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Yoga / Nritya reaches out to the common public
Photos courtesy: IGNCA Delhi

July 16, 2019

Yoga as a means of attaining a state of complete harmony where body, mind and soul are united, forms one of ancient India's traditional disciplines. This state-of- being, when experienced, is described as one of pure joy or ananda. And all art forms also are regarded in the traditional world view of the country as sadhanas (disciplines which form the means), as a yoga and sacrifice with the same aim of evoking bliss or ananda. This state of complete harmony or samarasya is one of total release (svatantrya) from the life bonds, attaining visranti. The world view of the Hindu is of a seeker aspiring for that state of self realization and indivisible oneness or harmony leading to joy.

Yoga has also been defined by scholar Dr. Kapila Vatsyayan (in her book Indian Classical Dance in Literature and the Arts) as that complete efficiency or what Bhagavat Gita calls the karmasukausalam, whereby every bit of mental energy gets concentrated in achieving that one end in view, while enabling the person concerned to see the underlying unity in everything. The inner freedom that Yoga aspires for is through a discipline which is ethical, non-violent, non-exploitative, and health promoting.

The Indian mind regards the body as the centre of all existence for without it there is no way of experiencing this Universe. And this body comprising the physical, the mental and the spiritual needs all these aspects to be in synch. Thus Yoga Sastra in its Asanas or postural attitudes, seeks that perfect alignment which creates inner tranquility. This unique approach of dividing the human form into immaculate laws of measurements of tala and angula and the relationship of each to the different axes or sutra - comprising an anatomical exactitude can be seen in sculpture - while in music notes are used in a scale of measurement where arithmetical validity acquires an emotional and spiritual significance.

In fact, all dance sharing the same goal of self realization is a Yoga. But while Yoga is non-performist in the sense of sharing an audience, dance has a strong performance manifestation, which involves the evoking of rasa. Patanjali, the founder of Yoga, who in his step by step gradation of activating the various energy centres, till the sadhak attains the final samadhi and Kundalini Shakti, treats the body site as the temple where prayers are offered through the Asanas - as the late BKS Iyengar, an authority on Yoga, stoutly maintained. In the case of dance also the body is the temple, with dance being the prayers offered. Arts aimed at an audience, have to evoke rasa and for this the artist has to be in a state of preparedness and the Yoga discipline makes an excellent preparatory tool for the dance aspirant.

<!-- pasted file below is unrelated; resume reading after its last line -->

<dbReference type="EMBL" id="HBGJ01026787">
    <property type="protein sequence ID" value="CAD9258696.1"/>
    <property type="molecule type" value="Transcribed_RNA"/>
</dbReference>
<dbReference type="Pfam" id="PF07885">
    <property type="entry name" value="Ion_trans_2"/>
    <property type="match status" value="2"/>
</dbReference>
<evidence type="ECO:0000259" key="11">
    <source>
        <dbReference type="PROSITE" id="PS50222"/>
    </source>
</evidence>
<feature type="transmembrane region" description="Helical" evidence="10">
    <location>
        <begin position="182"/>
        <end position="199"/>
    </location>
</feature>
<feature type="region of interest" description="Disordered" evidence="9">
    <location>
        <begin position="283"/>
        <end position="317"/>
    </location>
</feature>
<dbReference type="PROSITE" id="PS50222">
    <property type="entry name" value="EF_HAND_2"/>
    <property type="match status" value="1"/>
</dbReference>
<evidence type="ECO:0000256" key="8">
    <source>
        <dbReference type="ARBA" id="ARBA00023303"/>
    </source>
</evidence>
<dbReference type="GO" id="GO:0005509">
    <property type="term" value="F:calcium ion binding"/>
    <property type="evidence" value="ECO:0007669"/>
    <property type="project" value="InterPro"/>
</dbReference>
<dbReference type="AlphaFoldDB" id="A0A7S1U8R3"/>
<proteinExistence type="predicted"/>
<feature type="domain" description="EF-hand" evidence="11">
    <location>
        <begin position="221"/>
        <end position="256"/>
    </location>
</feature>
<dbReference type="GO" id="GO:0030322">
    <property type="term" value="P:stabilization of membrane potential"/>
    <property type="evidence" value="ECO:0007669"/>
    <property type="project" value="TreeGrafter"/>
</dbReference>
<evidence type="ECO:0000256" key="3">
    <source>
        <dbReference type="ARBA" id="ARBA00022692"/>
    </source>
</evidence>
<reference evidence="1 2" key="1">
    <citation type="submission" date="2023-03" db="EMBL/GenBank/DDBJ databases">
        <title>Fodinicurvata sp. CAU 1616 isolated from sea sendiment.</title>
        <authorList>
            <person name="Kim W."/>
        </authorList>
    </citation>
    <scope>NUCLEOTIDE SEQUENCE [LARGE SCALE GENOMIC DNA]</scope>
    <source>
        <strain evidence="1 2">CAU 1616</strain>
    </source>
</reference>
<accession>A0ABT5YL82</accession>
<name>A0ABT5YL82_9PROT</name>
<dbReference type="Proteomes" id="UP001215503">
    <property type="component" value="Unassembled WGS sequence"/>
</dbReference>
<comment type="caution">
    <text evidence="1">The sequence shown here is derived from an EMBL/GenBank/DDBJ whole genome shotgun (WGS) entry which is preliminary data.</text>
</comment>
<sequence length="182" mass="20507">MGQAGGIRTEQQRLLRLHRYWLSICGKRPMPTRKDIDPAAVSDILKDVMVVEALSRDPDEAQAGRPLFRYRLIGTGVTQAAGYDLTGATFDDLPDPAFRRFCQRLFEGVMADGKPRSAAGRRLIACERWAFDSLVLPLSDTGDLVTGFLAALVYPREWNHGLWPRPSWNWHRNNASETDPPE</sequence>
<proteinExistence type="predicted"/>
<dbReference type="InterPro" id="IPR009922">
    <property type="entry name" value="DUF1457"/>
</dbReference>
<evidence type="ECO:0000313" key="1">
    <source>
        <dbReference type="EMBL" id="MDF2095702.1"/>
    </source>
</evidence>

The special evening organized on June 21, 2019 at IGNCA's Matighar lawns, titled 'Yoga Nrityam' was the culmination of a two month workshop led by experts to disseminate Indian classical art forms, highlighting the Dance/Yoga shared spirit, among the common public. What started off as an experiment, in the kind of response it evoked from the general non dance knowing public, was a pleasant surprise. Sharing the spirit underlining the workshop, which was more a process to inform, and create rasikas rather than dancers, the stage for the evening was shared by the initiated with the non initiated but interested public of all age groups attending the workshops.

Kathak dancer Shovana Narayan as chief guest, in her inaugural speech very lucidly brought out the Yoga/Dance relationship. Briefly mentioning how art techniques have the same spiritual aim taking off from the same philosophy (the founding principle ensuring continuity and mutual give and take among traditional arts), Shovana Narayan brought out the close links between Asanas and dance postures using some examples like Vajrasana, Garudasana, Tadasana, Katichandra Asana, Ardhachandra etc. Explaining how Asanas are static postures, while movement in dance covers stage space, she said that while moving from one movement to another in dance, the principles of Yoga Pranayam come into play. In fact, the technique of right breathing stressed in Yogasanas, comes into play in vocal music rendition. The performance part of the evening projected young, talented Anjaneya Joshi playing the flute with fine melodic control, his breath control playing a large part apart from his swargyana, particularly in holding the 'sa' note in the higher octave - which most of the rest of the group could not - in complete sruti control.